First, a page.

PM Articles > Alan S. Koch > Employee Recognition in an Agile Team

Employee Recognition in an Agile Team

Fred sent me this question:

I've read that recognition (in whatever form is most valued to the individual) is an important motivator. In the context of Agile team dynamics, I'm guessing that individual recognition could be counterproductive to everyone working well together, but recognition would be a better motivator if it were directed toward the entire team rather than just to a few individuals on the team that stood out. What do you think?

The Agile methods are designed to make the work environment itself a motivator for the team members. But well-placed recognition can be a powerful addition—if it is done in an Agile way!

Recognition Often Backfires

It seems that there are negative side effects in almost every employee recognition system.

When we focus on individual recognition, some very important behaviors are de-incentivized. To receive recognition, I must excel above my teammates. Even when teamwork is one of the criteria being used, I will look for ways to be more of a team player than the others on the team. The bottom line is competition, and despite our best efforts, that competition can turn ugly.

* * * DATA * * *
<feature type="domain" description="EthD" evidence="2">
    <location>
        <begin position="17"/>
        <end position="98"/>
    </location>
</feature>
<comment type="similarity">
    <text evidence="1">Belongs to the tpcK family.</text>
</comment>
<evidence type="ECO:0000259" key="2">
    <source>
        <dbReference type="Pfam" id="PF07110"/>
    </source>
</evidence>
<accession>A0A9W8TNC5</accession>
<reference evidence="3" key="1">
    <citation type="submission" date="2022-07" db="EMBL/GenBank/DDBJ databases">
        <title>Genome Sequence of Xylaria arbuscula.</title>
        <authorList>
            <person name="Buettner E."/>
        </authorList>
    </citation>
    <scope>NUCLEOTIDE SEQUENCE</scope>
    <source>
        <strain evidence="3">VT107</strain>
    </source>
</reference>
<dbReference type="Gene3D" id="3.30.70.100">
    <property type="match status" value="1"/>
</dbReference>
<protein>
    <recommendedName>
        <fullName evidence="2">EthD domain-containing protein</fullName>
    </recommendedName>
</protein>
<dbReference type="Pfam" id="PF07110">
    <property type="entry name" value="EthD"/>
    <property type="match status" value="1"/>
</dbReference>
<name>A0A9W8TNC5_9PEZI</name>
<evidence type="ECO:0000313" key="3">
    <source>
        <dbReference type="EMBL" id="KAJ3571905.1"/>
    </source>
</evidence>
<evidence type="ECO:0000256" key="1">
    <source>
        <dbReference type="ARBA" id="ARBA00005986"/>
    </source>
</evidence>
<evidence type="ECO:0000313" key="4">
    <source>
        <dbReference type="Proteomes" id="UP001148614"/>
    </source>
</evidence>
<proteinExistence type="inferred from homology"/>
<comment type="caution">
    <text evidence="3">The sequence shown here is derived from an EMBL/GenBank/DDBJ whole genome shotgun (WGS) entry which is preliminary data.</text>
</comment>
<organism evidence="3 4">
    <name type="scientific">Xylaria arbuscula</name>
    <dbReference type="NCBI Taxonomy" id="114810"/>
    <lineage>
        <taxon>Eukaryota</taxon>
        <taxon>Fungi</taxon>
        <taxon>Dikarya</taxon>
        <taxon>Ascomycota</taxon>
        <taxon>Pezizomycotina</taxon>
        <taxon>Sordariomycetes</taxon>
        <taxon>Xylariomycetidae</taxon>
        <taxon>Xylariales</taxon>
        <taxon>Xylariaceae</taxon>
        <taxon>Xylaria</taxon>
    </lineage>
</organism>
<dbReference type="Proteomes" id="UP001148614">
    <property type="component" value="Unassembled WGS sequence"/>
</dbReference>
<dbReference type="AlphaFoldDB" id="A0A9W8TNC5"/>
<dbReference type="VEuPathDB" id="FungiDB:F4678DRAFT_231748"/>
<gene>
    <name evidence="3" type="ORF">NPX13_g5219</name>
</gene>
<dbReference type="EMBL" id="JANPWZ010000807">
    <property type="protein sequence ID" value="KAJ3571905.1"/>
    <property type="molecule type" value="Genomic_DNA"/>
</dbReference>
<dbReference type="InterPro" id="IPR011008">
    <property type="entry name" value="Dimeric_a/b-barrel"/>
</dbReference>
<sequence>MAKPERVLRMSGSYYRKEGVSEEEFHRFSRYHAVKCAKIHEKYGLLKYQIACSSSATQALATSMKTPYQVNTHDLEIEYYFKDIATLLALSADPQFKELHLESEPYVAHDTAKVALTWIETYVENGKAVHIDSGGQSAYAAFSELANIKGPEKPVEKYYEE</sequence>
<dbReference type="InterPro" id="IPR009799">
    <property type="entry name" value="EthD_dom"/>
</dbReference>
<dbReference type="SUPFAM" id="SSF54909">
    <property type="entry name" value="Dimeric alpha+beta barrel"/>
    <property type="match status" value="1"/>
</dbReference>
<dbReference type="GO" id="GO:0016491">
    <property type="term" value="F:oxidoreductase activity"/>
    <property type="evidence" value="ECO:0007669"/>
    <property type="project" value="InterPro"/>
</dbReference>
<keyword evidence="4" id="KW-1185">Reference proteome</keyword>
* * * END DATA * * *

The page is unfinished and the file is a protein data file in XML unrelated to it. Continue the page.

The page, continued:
Many organizations attempt to short circuit competition by focusing recognition on the team. That way, it is reasoned, the team members will have to cooperate and collaborate if they are to achieve the success that will garner recognition. My experience has been that recognition systems that only reward teams and never individuals tend to backfire over time. Sooner or later people become unhappy that the underachievers get just as much limelight as the overachievers.

Of course some organizations attempt to avoid these ills by not recognizing anyone. You are paid for your work, and if you do well, you'll get a raise and maybe a promotion (sometime in the murky future). While this is OK for some people, psychology has taught us that it leaves many wondering if their efforts are really valued.

Recognize What You Value

In crafting any recognition system, we must always start with a clear picture of the behaviors that we value and wish to promote. With that clearly in mind, we can begin to look for ways to promote those behaviors without causing other less desirable ones.

What we value on Agile projects can be boiled down to this:

  • Satisfy the customer's changing needs
  • through continuous communication and collaboration
  • in a self-managing cross-discipline team.

The Agile team is responsible for achieving success, so recognizing the team makes a lot of sense. But the team is comprised of individuals who need to know that they are appreciated. My recommendation is to strike a balance by recognizing both the team and the individuals—when they merit recognition. This requires an objective, multi-point approach.

Individual Recognition Based on 360-Degree Reviews